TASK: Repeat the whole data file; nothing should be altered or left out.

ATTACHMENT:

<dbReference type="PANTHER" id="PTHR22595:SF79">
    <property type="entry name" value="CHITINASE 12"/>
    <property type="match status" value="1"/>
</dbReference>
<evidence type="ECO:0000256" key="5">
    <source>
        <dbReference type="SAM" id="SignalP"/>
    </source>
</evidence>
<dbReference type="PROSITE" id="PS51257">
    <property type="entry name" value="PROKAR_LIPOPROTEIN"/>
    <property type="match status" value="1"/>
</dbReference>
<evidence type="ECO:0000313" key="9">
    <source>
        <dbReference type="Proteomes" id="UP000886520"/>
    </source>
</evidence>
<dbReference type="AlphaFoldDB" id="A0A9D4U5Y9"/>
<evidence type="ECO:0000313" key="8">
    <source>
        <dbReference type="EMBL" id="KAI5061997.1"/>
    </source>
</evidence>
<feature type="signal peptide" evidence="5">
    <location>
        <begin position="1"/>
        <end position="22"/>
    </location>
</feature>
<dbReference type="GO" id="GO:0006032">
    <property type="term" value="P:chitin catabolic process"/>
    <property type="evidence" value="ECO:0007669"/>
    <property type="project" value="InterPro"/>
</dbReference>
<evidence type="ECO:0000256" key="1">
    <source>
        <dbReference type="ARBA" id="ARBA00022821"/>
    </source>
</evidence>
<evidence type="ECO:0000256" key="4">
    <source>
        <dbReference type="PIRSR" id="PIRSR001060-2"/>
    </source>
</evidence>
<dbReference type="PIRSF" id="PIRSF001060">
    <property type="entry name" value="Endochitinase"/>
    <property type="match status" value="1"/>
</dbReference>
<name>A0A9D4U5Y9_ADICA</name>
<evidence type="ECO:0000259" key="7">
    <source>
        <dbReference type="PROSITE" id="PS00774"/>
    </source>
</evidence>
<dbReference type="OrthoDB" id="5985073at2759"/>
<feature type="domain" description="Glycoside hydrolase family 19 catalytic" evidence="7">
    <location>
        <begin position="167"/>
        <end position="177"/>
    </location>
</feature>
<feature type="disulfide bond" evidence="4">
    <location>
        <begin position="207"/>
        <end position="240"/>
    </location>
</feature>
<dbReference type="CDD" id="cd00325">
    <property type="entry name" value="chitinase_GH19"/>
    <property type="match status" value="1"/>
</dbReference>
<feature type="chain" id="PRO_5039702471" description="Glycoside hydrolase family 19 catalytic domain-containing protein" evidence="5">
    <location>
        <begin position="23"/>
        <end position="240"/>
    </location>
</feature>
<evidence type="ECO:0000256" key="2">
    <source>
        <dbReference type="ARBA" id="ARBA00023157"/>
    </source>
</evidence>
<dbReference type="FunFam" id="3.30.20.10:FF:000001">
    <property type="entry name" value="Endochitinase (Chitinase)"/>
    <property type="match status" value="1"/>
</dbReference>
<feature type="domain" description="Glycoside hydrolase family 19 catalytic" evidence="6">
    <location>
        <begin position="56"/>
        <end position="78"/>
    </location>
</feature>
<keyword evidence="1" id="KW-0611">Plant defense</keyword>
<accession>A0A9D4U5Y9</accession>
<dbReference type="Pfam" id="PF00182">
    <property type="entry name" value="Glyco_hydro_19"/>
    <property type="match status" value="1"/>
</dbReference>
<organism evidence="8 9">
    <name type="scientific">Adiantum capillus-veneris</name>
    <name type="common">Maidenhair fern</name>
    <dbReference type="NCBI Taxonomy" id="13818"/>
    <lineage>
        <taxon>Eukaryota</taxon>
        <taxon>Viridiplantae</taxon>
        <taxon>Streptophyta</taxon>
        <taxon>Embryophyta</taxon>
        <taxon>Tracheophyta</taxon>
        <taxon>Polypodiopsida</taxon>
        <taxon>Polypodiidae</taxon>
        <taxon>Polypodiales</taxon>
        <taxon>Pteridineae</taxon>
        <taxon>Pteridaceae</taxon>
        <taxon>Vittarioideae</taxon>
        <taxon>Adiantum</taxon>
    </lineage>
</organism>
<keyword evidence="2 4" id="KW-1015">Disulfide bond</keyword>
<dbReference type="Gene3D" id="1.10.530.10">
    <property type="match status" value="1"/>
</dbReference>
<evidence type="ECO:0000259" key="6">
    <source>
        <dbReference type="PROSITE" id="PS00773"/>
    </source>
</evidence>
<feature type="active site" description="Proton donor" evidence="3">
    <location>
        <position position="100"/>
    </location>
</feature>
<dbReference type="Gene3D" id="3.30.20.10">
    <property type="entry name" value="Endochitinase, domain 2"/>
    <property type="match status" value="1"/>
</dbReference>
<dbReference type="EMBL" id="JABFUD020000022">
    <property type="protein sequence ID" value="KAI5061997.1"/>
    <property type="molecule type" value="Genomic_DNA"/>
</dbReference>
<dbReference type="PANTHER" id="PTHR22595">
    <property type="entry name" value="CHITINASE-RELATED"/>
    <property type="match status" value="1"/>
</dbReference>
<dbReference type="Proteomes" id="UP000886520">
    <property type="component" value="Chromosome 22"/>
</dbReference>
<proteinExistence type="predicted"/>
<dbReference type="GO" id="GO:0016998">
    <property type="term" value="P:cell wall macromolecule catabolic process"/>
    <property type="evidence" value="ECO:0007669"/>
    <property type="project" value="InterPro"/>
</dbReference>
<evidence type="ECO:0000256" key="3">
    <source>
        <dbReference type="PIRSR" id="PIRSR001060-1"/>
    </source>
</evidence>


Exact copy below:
<dbReference type="PANTHER" id="PTHR22595:SF79">
    <property type="entry name" value="CHITINASE 12"/>
    <property type="match status" value="1"/>
</dbReference>
<evidence type="ECO:0000256" key="5">
    <source>
        <dbReference type="SAM" id="SignalP"/>
    </source>
</evidence>
<dbReference type="PROSITE" id="PS51257">
    <property type="entry name" value="PROKAR_LIPOPROTEIN"/>
    <property type="match status" value="1"/>
</dbReference>
<evidence type="ECO:0000313" key="9">
    <source>
        <dbReference type="Proteomes" id="UP000886520"/>
    </source>
</evidence>
<dbReference type="AlphaFoldDB" id="A0A9D4U5Y9"/>
<evidence type="ECO:0000313" key="8">
    <source>
        <dbReference type="EMBL" id="KAI5061997.1"/>
    </source>
</evidence>
<feature type="signal peptide" evidence="5">
    <location>
        <begin position="1"/>
        <end position="22"/>
    </location>
</feature>
<dbReference type="GO" id="GO:0006032">
    <property type="term" value="P:chitin catabolic process"/>
    <property type="evidence" value="ECO:0007669"/>
    <property type="project" value="InterPro"/>
</dbReference>
<evidence type="ECO:0000256" key="1">
    <source>
        <dbReference type="ARBA" id="ARBA00022821"/>
    </source>
</evidence>
<evidence type="ECO:0000256" key="4">
    <source>
        <dbReference type="PIRSR" id="PIRSR001060-2"/>
    </source>
</evidence>
<dbReference type="PIRSF" id="PIRSF001060">
    <property type="entry name" value="Endochitinase"/>
    <property type="match status" value="1"/>
</dbReference>
<name>A0A9D4U5Y9_ADICA</name>
<evidence type="ECO:0000259" key="7">
    <source>
        <dbReference type="PROSITE" id="PS00774"/>
    </source>
</evidence>
<dbReference type="OrthoDB" id="5985073at2759"/>
<feature type="domain" description="Glycoside hydrolase family 19 catalytic" evidence="7">
    <location>
        <begin position="167"/>
        <end position="177"/>
    </location>
</feature>
<feature type="disulfide bond" evidence="4">
    <location>
        <begin position="207"/>
        <end position="240"/>
    </location>
</feature>
<dbReference type="CDD" id="cd00325">
    <property type="entry name" value="chitinase_GH19"/>
    <property type="match status" value="1"/>
</dbReference>
<feature type="chain" id="PRO_5039702471" description="Glycoside hydrolase family 19 catalytic domain-containing protein" evidence="5">
    <location>
        <begin position="23"/>
        <end position="240"/>
    </location>
</feature>
<evidence type="ECO:0000256" key="2">
    <source>
        <dbReference type="ARBA" id="ARBA00023157"/>
    </source>
</evidence>
<dbReference type="FunFam" id="3.30.20.10:FF:000001">
    <property type="entry name" value="Endochitinase (Chitinase)"/>
    <property type="match status" value="1"/>
</dbReference>
<feature type="domain" description="Glycoside hydrolase family 19 catalytic" evidence="6">
    <location>
        <begin position="56"/>
        <end position="78"/>
    </location>
</feature>
<keyword evidence="1" id="KW-0611">Plant defense</keyword>
<accession>A0A9D4U5Y9</accession>
<dbReference type="Pfam" id="PF00182">
    <property type="entry name" value="Glyco_hydro_19"/>
    <property type="match status" value="1"/>
</dbReference>
<organism evidence="8 9">
    <name type="scientific">Adiantum capillus-veneris</name>
    <name type="common">Maidenhair fern</name>
    <dbReference type="NCBI Taxonomy" id="13818"/>
    <lineage>
        <taxon>Eukaryota</taxon>
        <taxon>Viridiplantae</taxon>
        <taxon>Streptophyta</taxon>
        <taxon>Embryophyta</taxon>
        <taxon>Tracheophyta</taxon>
        <taxon>Polypodiopsida</taxon>
        <taxon>Polypodiidae</taxon>
        <taxon>Polypodiales</taxon>
        <taxon>Pteridineae</taxon>
        <taxon>Pteridaceae</taxon>
        <taxon>Vittarioideae</taxon>
        <taxon>Adiantum</taxon>
    </lineage>
</organism>
<keyword evidence="2 4" id="KW-1015">Disulfide bond</keyword>
<dbReference type="Gene3D" id="1.10.530.10">
    <property type="match status" value="1"/>
</dbReference>
<evidence type="ECO:0000259" key="6">
    <source>
        <dbReference type="PROSITE" id="PS00773"/>
    </source>
</evidence>
<feature type="active site" description="Proton donor" evidence="3">
    <location>
        <position position="100"/>
    </location>
</feature>
<dbReference type="Gene3D" id="3.30.20.10">
    <property type="entry name" value="Endochitinase, domain 2"/>
    <property type="match status" value="1"/>
</dbReference>
<dbReference type="EMBL" id="JABFUD020000022">
    <property type="protein sequence ID" value="KAI5061997.1"/>
    <property type="molecule type" value="Genomic_DNA"/>
</dbReference>
<dbReference type="PANTHER" id="PTHR22595">
    <property type="entry name" value="CHITINASE-RELATED"/>
    <property type="match status" value="1"/>
</dbReference>
<dbReference type="Proteomes" id="UP000886520">
    <property type="component" value="Chromosome 22"/>
</dbReference>
<proteinExistence type="predicted"/>
<dbReference type="GO" id="GO:0016998">
    <property type="term" value="P:cell wall macromolecule catabolic process"/>
    <property type="evidence" value="ECO:0007669"/>
    <property type="project" value="InterPro"/>
</dbReference>
<evidence type="ECO:0000256" key="3">
    <source>
        <dbReference type="PIRSR" id="PIRSR001060-1"/>
    </source>
</evidence>